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Book Detail

Buddhist Art & Culture: Symbols & Significance
(Set of two vols.) 
Author : Arputha Rani Sengupta
ISBN : 978-81-7320-127-1
Edition : 2013
Language : English
Size & Pages : Size 29 Cm. PP. 600 Art Paper (1000 Picture & Line Drawing
Publisher : Agam Kala Prakashan
Format : Hardbound
Price : Rs. 7000

Discription

ABOUT THE BOOK
 
Roman Diaspora in the making of India thrived on a syncrtic goddess ushered by the Greco-Buddhist reliquary cult. Lustrated by royal elephant identified with Africa, goddess  Gajalakshmi on lotus  of rebirth coexists with Isis-Venus and Nemesis symbolized by the Wheel of Low (Retribution), winged  griffin  and other rebus memory devices .Metaphors originally distilled faith in afterlife but these necromantic   signs  are now translated as Buddha’s external presence in a neural religion. Unprecedented cult images of goddess invoked as Maha Maya (Mega Maia) and Maha Vuhara Devi on the Great Boat (Mahayana) radically transformed the cultural landscape of South Asia. Subject to Influences, Meaning of art correlated with Mystery religions moved eastward   from the Mediterranean to reach the gateway to heaven (Torana).The search for immortality demonstrates inter-connectedness of all art objects from Gandhara to Sri Lanka giving to ample scope for portraiture, Narrative techniques and symbolic Communication. Backed by new mortuary practices and esoteric rituals magic of art and new Brahmi script invented from invented from Aramaic was crucial to afterlife.  Not surprisingly Tamil Brami on pot shards was found in Berenike and Oman. The two Volumes examine Late- synthesis in order to create new premises for investigating its Greco-Roman past centered on the powerful impulse to ti induces descent of the Lord (Bhagavato ukramti) through Immaculate conception  and ambiguity in its cultural moorings.  In the process, patrons, priest-kings and historical figures emerge as contributor to the obscure space of the funerary cult. Lasting less than four centuries in India, veneration of luminous Buddhas had far reaching consequences in Asia. Simultaneously, transcending human limitations goddess Mahalakshmi is singular witness to transformations through two millennia of Indian civilization.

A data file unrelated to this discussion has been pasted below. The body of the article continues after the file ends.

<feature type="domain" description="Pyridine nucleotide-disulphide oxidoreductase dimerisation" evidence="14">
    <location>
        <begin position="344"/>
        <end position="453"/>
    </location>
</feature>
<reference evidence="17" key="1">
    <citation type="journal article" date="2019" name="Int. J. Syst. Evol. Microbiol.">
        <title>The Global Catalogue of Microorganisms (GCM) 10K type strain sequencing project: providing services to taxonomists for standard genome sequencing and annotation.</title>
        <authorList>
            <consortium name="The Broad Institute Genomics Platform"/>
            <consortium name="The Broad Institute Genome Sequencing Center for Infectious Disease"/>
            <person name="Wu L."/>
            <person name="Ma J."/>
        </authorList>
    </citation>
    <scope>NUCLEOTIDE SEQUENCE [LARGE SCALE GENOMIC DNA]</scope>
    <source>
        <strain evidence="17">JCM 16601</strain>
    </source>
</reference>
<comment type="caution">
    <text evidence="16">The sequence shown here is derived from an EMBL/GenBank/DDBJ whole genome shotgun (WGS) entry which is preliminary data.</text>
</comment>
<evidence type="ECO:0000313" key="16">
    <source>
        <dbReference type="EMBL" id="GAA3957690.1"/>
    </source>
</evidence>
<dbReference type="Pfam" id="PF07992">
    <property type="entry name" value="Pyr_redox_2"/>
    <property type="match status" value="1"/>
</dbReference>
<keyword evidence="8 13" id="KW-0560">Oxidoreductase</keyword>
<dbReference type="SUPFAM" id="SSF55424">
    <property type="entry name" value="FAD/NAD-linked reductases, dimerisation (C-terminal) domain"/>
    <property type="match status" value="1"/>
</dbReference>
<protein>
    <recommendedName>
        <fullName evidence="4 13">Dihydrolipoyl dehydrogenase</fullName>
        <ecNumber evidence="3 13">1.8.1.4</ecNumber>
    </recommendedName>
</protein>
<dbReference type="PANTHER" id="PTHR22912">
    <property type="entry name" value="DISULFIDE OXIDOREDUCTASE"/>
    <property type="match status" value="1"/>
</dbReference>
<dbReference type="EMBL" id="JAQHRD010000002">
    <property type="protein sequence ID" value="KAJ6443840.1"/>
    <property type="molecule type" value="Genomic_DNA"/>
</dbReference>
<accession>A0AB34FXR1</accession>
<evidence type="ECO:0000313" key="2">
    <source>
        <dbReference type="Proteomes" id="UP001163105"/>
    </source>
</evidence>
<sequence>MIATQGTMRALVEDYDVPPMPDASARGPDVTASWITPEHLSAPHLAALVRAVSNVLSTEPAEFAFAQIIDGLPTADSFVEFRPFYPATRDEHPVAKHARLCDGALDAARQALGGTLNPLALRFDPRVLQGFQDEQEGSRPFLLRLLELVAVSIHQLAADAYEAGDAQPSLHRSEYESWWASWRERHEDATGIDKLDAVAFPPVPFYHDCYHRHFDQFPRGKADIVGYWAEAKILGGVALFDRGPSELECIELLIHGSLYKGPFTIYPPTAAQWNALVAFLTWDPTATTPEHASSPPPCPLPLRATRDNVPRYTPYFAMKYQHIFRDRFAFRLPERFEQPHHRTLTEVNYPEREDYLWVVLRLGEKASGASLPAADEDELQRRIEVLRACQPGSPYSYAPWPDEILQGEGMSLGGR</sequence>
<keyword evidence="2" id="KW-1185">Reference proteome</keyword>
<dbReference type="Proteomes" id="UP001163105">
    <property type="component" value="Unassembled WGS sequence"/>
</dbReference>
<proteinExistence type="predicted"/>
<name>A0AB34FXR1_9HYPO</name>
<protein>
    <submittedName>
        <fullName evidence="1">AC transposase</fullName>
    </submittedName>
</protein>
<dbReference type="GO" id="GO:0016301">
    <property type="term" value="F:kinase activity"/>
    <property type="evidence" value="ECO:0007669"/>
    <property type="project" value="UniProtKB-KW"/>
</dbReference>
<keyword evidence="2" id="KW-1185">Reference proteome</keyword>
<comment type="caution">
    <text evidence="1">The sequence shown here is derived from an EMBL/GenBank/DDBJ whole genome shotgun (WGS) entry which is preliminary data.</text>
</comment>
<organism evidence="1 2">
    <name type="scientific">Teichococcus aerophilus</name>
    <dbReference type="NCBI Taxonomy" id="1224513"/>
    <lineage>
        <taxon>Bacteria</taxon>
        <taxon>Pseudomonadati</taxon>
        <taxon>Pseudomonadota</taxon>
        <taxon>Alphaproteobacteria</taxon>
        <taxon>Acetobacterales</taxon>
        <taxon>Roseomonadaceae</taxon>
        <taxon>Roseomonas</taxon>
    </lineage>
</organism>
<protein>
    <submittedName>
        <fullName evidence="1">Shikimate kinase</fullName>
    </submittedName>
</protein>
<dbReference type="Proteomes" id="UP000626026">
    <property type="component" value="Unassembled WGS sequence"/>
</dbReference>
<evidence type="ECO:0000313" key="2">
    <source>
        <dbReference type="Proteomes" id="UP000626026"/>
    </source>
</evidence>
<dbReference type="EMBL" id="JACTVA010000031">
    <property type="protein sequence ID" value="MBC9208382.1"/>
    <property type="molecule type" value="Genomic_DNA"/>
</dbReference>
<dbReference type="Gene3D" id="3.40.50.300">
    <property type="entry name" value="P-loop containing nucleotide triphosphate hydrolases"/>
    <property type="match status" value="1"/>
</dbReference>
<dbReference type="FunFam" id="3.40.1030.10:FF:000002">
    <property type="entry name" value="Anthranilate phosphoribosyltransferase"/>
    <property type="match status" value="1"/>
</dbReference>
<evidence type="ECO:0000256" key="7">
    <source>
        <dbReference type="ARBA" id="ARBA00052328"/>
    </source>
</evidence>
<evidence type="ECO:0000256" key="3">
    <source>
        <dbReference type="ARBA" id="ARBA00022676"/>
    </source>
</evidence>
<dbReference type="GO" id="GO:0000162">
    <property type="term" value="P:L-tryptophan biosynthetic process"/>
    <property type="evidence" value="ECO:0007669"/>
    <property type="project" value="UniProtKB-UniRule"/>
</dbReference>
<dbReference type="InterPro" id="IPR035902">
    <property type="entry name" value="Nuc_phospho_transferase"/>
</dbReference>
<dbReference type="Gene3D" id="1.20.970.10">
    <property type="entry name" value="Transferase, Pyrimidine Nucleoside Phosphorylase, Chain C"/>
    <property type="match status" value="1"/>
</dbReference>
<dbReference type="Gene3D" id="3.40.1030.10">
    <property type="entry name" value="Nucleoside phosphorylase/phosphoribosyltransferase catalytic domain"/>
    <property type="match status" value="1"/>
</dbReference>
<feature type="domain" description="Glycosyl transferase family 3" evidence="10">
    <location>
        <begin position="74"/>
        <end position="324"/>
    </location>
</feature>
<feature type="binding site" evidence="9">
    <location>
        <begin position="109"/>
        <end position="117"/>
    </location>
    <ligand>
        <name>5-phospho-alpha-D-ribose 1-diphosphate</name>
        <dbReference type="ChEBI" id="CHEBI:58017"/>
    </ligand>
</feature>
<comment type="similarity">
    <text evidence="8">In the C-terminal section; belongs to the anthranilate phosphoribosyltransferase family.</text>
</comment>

ABOUT THE AUTHOR
 
Art Historian ArputhaRani Sengupta (born June 14, 1947) examines semiotics of iconography with wide range of meaning in the South and Central Asian Buddhist cultures in the milieu of Greco-Roman world. Her primary interest is to study the ways in which trans-cultural non-linguistic phenomena in art history can generate meaning and provide information on the role of cultural synthesis and knowledge production.  Her powerful deductive Alternate History is a new form of empiricism that reveals synthesis of heterodox beliefs and philosophy in the Greco-Buddhist reliquary art and cult during the early Christian era.  The former Professor at National Museum Institute, New Delhi and Stella Maris College, Chennai is adjunct faculty in the Delhi Institute of Research and Heritage Management. Sengupta has undertaken cross-disciplinary research on prehistoric and early historic burial goods in South Asia and on Buddist Symbole and Substitute with research grant from the Ministry of Culture and Indian Council for Historical Research. Publications include Art of Terracotta: Cult and Cultural Synthesis in India (2004), Jewellery from Buddha Zone in Central and South Asia (2012), Kailasanatha Temple. The Realm of Immortals (2009), and Makimekalai: Dancer with Magic Bowl (2005). Edited volumes include Cult of the Goddess (2012) and Devaraja Cult in South and Southeast Asia (2004).
 
 




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